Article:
Day 59 of our Journey
After breakfast at The Jampot, we headed back into the Porcupine Mountain Wilderness State Park (affectionately referred to as The Porkies).
We wanted to do one more hike in The Porkies, a trail called the Government Peak/Mirror Lake Trail. The weather was cool, which was good since we were covered from neck to toes in a partially successful bid to thwart the ravenous mosquitoes. Luckily, every time they began approaching unbearable levels of torment (not an exaggeration AT ALL), the trail took us over a breezy walkway which gave us a break from the bugs.
Once we get back to the safety of our Silverado we headed to Ironwood, Michigan in search of their proudly advertised 16,000 pound (1,257 kilo), 52 foot (16 meter) high fiberglass carving of Hiawatha.
That’s one giant Indian and you’d think it would be impossible to miss, but the thing eluded us until a local sent us down the right road. Like many of the “world’s biggest/tallest/fastest/heaviest/lightest” attractions we’ve seen, the reality is often not quite as exciting as the anticipation.
Then it was time to cross into Wisconsin, briefly, where we were confronted, almost immediately, by the world’s biggest corkscrew. Always a good sign. Just as we began to think about filling up the gas tank we realized we are in Native American country. American Indian reservations used to consistently offer the lowest gas prices around because reservations are exempt from many of the state and federal fuel taxes that gas stations not located on a reservation are required to pay. But, for reasons we’re still trying to figure out, gas stations on Indian reservation are no longer a guaranteed bargain.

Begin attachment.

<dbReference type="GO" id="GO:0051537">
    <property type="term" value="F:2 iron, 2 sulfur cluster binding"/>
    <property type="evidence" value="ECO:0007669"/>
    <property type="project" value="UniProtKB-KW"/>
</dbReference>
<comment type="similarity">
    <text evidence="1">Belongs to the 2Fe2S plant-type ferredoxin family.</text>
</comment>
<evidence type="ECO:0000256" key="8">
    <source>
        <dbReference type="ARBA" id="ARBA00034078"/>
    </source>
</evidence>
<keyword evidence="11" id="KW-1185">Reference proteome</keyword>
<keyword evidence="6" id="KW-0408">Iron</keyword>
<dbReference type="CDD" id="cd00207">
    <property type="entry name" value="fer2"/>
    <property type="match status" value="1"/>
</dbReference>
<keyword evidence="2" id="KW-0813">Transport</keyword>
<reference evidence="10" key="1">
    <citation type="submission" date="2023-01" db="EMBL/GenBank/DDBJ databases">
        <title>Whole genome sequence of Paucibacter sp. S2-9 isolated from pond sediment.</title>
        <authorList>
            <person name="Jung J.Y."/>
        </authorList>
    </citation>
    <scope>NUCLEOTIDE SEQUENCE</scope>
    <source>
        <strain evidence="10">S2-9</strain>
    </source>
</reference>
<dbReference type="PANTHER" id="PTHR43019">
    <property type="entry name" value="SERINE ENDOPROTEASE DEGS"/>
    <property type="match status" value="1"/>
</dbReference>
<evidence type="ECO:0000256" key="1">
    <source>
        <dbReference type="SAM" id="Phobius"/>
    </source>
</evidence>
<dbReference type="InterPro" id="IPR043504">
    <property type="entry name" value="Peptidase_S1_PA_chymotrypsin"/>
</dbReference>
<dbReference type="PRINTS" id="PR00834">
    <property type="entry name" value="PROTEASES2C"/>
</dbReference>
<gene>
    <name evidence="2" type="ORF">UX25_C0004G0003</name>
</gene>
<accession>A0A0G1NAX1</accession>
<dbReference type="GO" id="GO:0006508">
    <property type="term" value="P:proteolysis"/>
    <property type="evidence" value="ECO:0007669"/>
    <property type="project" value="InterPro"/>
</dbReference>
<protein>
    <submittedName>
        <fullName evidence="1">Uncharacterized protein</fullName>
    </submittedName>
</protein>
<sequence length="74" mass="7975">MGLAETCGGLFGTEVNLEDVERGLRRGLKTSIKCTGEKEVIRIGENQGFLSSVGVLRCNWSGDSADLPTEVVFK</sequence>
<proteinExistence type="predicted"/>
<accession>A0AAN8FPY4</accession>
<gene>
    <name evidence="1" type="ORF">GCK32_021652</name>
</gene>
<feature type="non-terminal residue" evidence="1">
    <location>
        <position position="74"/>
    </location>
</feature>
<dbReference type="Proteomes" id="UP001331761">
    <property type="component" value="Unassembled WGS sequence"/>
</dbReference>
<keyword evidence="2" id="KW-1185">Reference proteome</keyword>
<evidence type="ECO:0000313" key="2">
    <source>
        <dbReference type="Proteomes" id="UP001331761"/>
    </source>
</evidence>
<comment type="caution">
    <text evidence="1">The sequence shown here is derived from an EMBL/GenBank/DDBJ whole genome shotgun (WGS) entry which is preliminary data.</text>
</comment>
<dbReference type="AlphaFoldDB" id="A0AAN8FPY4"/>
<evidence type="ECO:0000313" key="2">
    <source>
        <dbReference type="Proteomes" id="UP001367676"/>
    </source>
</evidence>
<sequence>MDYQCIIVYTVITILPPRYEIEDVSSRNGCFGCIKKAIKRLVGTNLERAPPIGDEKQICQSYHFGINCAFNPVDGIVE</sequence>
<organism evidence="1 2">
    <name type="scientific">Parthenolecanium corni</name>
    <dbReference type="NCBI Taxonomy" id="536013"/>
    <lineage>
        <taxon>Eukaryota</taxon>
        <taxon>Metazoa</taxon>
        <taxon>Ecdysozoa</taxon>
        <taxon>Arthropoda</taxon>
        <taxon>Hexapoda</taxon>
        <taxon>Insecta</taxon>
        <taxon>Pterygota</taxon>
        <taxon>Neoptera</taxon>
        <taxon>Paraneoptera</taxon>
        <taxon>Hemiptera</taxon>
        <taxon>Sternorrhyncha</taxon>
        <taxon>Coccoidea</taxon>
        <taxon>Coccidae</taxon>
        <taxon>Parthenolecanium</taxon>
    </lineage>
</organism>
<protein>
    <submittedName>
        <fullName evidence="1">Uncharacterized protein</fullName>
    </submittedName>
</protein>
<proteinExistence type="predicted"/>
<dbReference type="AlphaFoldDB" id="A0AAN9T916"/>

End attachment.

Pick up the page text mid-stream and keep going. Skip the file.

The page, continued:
However, American Indian reservations do still consistently offer casinos—and the Moccasin Trail Center gas station on a Chippewah reservation in Odanah, Wisconsin, has figured out a potentially money-saving way to combine the two. For every $20 customers spend on fuel, they get $5 in Casino Cash, which is good for play at a select corner of slot machines at the Bad River Lodge & Casino right across the parking lot from the pumps. If it’s your first time at the casino, they’ll also throw in an additional $5 in Casino Cash.
We put just over $80 worth of gas in the tank and got $20 in Casino Cash, plus our $5 first-timer bonus. After seven minutes at the slots, we’d turned that $25 in fake cash into $16.50 in cold, hard, real cash and suddenly what had been an $80.34 fill up dropped to a much more palatable $63.84. Plus, Eric and I each sucked down a free ice-cold fountain Pepsi on our way out. Get more money saving tips in our story about how and where to find the best gas prices for National Geographic Adventure.
A black bear bolted across the road as we headed to the Apostle Islands National Lakeshore Campground, then it started to rain as we arrived. We took both to be good signs (what else can you do?) and sat out the storm all snug in our Silverado nibbling on the last of the outrageously delicious and cheap smoked salmon we bought in the UP. Once the rain blew over, we were rewarded with a lovely sunset and a lovely campsite with a view of the Apostle Islands in the distance, even though we had to enjoy it from inside the tent to avoid the mosquitoes.
Here’s more about travel to US National Parks & Monuments
Here’s more about travel in the USA
Leave A Comment